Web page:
Scams are the worst, and they’re annoying. They tell a story, and make it personal in some way, in an attempt to draw you in and trick you into clicking a link, opening an attachment, and even transferring money. Those who know better and can quickly spot such fraudulent acts disregard them, but it may be a different story for people who aren’t as well-informed.
Since mobile devices have become a part of people’s daily lives, fraudsters have also seen an opportunity to deceive people into sending them money or acquiring their personal information. Look at some of the common text message fraudulent schemes below to determine and avoid SMS scams.
Package shipping scam
If you’re a frequent online shopper, then you’re aware that it’s standard practice for some shipping companies to send you a text message, notifying you when your order will be delivered or if it will be delayed. Along with this is a tracking code and link to check the delivery status.
Beware of scammers posing as shipping companies that send you “track package” messages. Chances are, the code in the message is intended to phish for your personal details. For protection, don’t click on any suspicious links. Most shipping services allow you to check the status of your package online.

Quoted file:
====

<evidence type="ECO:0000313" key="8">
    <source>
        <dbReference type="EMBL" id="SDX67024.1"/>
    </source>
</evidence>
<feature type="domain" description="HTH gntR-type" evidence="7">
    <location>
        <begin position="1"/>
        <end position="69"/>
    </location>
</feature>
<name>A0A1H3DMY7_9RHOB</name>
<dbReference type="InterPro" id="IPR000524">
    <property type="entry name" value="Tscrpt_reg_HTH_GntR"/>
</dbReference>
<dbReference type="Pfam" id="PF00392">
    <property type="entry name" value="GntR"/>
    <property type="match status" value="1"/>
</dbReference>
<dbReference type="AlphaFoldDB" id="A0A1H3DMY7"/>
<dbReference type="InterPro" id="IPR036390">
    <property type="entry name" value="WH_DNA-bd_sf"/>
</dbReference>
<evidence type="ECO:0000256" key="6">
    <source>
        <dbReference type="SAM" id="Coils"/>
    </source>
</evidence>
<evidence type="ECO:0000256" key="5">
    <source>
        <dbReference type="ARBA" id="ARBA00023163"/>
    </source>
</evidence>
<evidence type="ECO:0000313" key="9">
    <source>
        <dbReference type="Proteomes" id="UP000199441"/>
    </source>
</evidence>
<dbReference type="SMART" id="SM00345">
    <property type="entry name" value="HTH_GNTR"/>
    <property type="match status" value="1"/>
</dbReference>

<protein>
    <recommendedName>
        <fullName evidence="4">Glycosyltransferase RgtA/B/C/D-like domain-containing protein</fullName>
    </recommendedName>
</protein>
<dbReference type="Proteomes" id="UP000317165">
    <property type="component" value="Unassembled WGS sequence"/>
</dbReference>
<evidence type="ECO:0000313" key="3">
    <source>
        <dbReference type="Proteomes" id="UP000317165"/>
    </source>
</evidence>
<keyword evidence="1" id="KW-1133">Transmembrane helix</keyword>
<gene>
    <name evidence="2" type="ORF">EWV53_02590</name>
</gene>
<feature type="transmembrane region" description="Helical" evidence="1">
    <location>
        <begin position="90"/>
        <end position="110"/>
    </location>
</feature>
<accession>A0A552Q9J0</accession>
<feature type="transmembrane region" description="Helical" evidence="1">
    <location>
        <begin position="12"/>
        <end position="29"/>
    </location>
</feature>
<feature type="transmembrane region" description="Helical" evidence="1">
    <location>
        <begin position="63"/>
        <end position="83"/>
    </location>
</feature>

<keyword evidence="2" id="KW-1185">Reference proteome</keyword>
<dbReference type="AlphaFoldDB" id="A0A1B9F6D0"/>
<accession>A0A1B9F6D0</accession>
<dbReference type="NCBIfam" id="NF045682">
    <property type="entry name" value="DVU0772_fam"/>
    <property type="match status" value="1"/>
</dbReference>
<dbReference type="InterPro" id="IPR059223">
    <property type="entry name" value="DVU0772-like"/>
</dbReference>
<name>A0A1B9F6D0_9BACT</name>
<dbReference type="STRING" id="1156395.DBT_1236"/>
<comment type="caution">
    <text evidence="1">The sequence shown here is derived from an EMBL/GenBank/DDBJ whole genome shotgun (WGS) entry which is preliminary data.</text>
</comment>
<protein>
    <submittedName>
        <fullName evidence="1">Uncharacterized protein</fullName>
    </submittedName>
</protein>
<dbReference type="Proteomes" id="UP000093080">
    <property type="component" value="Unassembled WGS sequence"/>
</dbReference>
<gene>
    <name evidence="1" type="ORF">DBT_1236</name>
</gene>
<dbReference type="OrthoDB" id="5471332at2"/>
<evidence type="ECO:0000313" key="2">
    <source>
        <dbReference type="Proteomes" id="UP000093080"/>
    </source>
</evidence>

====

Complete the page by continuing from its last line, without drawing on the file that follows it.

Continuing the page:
Emergency text messages
Emergency text messages involving your family members are among the most common and one of the oldest tricks in the book. In this scam, you’ll receive a text message saying that a loved one traveling or living in a specific location has gotten into an accident or trouble, and you’ll need to send money to help them out of it.
This type of fraud is meant to get you frightened and act in panic, which almost always works. When you encounter such a scam, think before you send money or take any action. You can contact a trusted family member to confirm the story and ask some questions to the sender to verify their identity.
Reactivation scams often look innocent and legitimate at first glance. They typically indicate that your account with an email provider or app has been compromised, hacked, or used in another device. This is followed by a heads up that it has been deactivated for your protection, and you must text a specific number, reply to the message, or click a fishy link to reactive or retrieve your account.
In this case, if you don’t have an account from the said app, simply ignore the message. You can also confirm this with the brand through their verified channels, or check the accounts in question yourself. When you see that they haven’t been deactivated or if there are no signs that it has been compromised, you have your answer.
Don’t fall prey to the trap of fraudsters
These people have one goal in mind, and that’s to steal your money or data for their own benefit. In these times, you must remain vigilant and dubious of the messages you receive.
SMS scams are arguably among one of the world’s biggest scams, and it has been around even before the emergence of smartphones. Below, we have a visual graph that enumerates the different types of SMS scam tactics and tips to steer clear of them. Let’s dive into it!
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